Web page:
Seattle taxes businesses to fight homelessness
Los Angeles (AFP)
The City Council in Seattle, home to Amazon, Starbucks and other major companies, has passed an ordinance that would tax businesses in a bid to fight homelessness.
The legislation, passed on Monday by a 9-0 vote, would impose an annual tax of $275 per full-time employee on companies with revenue of more than $20 million.
The council had initially planned a tax of $500 per year per employee but Seattle Mayor Jenny Durkan had threatened to veto the legislation.
According to the council, the tax will generate $47 million a year and affect nearly 600 businesses -- about three percent of the total in the city, the largest in Washington state.
The tax will end in December 2023.
"Our goal is to have a successful and vibrant business community -- one of the best in the country -- and at the same time, assist our most vulnerable and strategically invest in affordable housing," council president Bruce Harrell said in a statement.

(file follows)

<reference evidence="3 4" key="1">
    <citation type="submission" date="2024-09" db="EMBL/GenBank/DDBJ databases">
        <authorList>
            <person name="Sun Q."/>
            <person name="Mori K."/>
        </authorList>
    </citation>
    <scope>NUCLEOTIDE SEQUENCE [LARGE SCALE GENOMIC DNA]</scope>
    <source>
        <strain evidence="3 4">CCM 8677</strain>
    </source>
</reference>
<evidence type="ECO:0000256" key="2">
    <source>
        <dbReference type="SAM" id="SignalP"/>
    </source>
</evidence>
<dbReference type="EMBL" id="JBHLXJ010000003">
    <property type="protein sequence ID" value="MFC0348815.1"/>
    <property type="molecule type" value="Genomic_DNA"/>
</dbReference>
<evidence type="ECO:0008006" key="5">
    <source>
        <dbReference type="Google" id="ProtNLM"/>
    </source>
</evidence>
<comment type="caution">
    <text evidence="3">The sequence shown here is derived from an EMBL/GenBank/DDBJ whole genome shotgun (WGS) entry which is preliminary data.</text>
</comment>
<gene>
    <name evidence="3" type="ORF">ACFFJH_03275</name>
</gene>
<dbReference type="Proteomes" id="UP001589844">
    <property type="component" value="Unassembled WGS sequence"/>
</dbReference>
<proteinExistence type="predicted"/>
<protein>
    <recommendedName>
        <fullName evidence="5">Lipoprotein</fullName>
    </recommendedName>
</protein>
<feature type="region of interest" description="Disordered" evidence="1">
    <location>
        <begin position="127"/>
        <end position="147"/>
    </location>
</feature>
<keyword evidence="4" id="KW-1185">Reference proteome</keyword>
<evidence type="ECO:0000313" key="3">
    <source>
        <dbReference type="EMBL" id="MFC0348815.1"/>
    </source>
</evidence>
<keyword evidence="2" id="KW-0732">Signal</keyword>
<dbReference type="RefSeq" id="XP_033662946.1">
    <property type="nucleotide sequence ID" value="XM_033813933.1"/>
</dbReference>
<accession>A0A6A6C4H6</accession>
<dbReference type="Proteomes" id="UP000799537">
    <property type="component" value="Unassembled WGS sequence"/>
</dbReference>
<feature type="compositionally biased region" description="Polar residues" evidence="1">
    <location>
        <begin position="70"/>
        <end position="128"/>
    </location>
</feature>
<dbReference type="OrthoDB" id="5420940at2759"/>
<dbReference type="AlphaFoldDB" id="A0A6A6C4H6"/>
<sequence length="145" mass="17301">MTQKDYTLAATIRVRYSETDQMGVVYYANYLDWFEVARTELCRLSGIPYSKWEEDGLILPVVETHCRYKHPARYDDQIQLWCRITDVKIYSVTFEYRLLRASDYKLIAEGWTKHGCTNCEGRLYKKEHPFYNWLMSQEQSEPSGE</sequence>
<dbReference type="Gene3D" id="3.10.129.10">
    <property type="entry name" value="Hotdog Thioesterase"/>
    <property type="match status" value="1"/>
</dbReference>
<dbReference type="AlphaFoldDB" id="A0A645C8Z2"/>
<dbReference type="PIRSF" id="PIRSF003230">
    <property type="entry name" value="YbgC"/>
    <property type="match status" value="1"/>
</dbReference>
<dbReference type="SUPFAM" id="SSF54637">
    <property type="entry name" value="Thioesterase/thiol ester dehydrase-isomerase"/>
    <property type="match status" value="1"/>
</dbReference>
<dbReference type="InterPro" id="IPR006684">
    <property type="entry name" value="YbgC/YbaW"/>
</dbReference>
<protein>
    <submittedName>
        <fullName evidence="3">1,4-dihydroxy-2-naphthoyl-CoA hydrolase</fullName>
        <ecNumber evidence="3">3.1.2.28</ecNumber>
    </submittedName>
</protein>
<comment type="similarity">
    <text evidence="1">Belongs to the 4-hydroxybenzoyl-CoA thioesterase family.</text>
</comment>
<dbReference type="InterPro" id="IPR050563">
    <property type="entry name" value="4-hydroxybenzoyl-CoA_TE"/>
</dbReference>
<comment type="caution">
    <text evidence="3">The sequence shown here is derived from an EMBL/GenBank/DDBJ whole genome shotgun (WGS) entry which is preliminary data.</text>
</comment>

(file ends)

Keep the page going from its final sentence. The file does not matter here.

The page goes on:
"This tax contributes toward the long-term solution of affordable housing, while giving immediate attention and resources to fund shelter services, so those living on the streets tonight can find a dry, warm and safe place to stay," said council member Sally Bagshaw.
Former Seattle mayor Edward Murray declared a "state of emergency" on homelessness in 2015, a year which saw 45 homeless people die on Seattle streets.
According to The Seattle Times, there were more than 11,600 homeless people in King County in 2017, putting Seattle in the top 10 US cities in terms of numbers of homeless.
The newspaper quoted Amazon spokesman Drew Herdener as expressing disappointment with the City Council's move.
"We are disappointed by today's City Council decision to introduce a tax on jobs," Herdener said.
"We remain very apprehensive about the future created by the council's hostile approach and rhetoric toward larger businesses, which forces us to question our growth here," the Amazon spokesman said.
Amazon employs an estimated 45,000 people in Seattle and is currently searching the country for a second headquarters.
© 2018 AFP